Why did you choose North Hills as the new location for your bookstore?
LP: Well, I wanted to stay in the same general vicinity as the last store. I didn’t want to go too far away because I knew we’d lose customers. I looked at several spots, but North Hills was the best choice. I grew up in North Hills so it was perfectly natural for me to come back. And everyone at Kane Realty has been wonderful to work with. They made us feel welcome from the beginning.
Have most of your previous customers followed you to your new location, and have you been able to attract new customers because of your move?
LP: My employees tell me that most of our previous customers are coming in. I even see those who said they wouldn’t follow us trickling in. And that makes me feel good. We are attracting new customers too. We are very close to six schools, so we see a lot of children and teens. And, lots of young families with strollers. We love it when the people in the apartments around or above us come in. I mean, we’re neighbors!
You took over ownership of Quail Ridge Books in 2013 from original owner Nancy Olson. What has been the biggest benefit to taking over such a well-known and established business?
LP: The biggest benefit is not having to start a business from scratch. Quail Ridge Books was a well-oiled machine. Nancy put it on the map, and I quickly realized lots of other bookstores in the U.S knew of Quail Ridge and Nancy Olson.
What has been the biggest challenge?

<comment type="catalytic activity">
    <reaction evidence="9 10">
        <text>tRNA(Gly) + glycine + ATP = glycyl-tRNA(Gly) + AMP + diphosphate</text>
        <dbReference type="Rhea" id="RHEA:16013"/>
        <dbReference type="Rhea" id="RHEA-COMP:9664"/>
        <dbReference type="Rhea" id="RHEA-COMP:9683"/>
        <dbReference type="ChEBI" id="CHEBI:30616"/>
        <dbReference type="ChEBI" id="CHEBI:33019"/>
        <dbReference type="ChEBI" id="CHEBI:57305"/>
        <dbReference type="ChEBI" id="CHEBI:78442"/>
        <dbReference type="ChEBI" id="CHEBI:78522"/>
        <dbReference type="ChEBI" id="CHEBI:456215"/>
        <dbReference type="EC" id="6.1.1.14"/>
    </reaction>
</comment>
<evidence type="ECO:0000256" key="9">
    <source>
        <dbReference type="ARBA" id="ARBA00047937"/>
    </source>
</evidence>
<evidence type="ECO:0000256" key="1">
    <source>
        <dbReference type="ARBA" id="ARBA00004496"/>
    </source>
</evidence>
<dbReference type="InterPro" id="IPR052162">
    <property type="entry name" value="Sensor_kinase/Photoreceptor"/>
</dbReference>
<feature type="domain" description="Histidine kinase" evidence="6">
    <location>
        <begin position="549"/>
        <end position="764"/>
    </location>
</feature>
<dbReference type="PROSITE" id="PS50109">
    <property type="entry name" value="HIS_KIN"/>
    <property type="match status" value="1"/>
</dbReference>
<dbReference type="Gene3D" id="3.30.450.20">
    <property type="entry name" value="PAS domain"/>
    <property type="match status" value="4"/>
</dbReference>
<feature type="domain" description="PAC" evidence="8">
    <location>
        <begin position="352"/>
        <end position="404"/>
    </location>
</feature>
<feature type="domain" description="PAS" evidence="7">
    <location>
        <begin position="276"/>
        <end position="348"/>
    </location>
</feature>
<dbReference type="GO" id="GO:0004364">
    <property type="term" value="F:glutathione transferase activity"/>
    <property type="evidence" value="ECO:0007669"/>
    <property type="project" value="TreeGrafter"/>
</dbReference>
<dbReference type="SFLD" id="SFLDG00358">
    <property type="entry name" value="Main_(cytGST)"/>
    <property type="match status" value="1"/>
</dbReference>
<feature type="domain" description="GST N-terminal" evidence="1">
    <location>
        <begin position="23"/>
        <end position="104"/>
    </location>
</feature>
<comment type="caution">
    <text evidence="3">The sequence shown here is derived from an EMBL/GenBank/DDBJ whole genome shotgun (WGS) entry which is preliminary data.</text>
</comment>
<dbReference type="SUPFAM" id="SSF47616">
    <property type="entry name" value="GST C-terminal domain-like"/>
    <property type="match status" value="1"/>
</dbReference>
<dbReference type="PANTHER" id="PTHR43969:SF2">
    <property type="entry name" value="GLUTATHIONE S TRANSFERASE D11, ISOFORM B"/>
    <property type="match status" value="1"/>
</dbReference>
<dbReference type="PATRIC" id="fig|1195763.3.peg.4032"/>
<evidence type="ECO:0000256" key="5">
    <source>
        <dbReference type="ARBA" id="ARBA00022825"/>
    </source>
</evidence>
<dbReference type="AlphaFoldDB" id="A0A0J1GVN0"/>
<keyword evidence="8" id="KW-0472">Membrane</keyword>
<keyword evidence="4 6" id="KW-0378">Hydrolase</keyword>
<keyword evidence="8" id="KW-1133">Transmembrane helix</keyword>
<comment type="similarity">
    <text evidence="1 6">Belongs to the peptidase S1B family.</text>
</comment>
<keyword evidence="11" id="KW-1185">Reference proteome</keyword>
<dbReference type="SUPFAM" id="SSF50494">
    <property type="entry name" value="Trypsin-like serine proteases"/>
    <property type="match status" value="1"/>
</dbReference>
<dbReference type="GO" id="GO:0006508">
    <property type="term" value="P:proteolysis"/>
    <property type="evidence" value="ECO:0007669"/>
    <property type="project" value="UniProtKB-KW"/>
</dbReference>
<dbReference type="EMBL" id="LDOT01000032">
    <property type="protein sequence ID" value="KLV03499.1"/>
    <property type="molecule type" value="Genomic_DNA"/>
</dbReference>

LP: I’d have to say stepping into the shoes of a well-loved icon. Everybody who knew Nancy had a story to tell. Great literature was her love, and her store was filled to the brim with it. I’m happy to say it still is. And it has taken me some time to figure out what my role in the store is. I’ve still got schooling to do for a little while.
Quail Ridge isn’t just a book store; it is a gathering place. Why is that type of atmosphere so important to its success?
LP: I think Nancy played a big part in that. She encouraged people to come in and browse, take their time. And of course our author events are what we’re known for. Before we moved, we were doing 250 author events a year. That’s a lot! Buy a book. Come in to a welcoming place. Have a seat, and listen to a great author. And while you’re there meet a new friend or spend time with a lifetime friend.
What are some of the ways Quail Ridge is active in community outreach, and why do you believe that’s an important component of your business model?
LP: It was always important to Nancy to be active in the community. She played a role in the startup of “Shop Local.” Several North Carolina literacy programs have benefited from Quail Ridge Books. I hope to reach out to even more organizations.
What does Quail Ridge Books mean to you personally, and what do you hope it means to others?
LP: As corny as it may sound, when I walk through the front door of Quail Ridge Books I feel like I’m home and all my friends are waiting there to play. I want everyone to feel that way. The author Lauren Myracle said, “I live in my own little world. But it’s ok. They know me here.”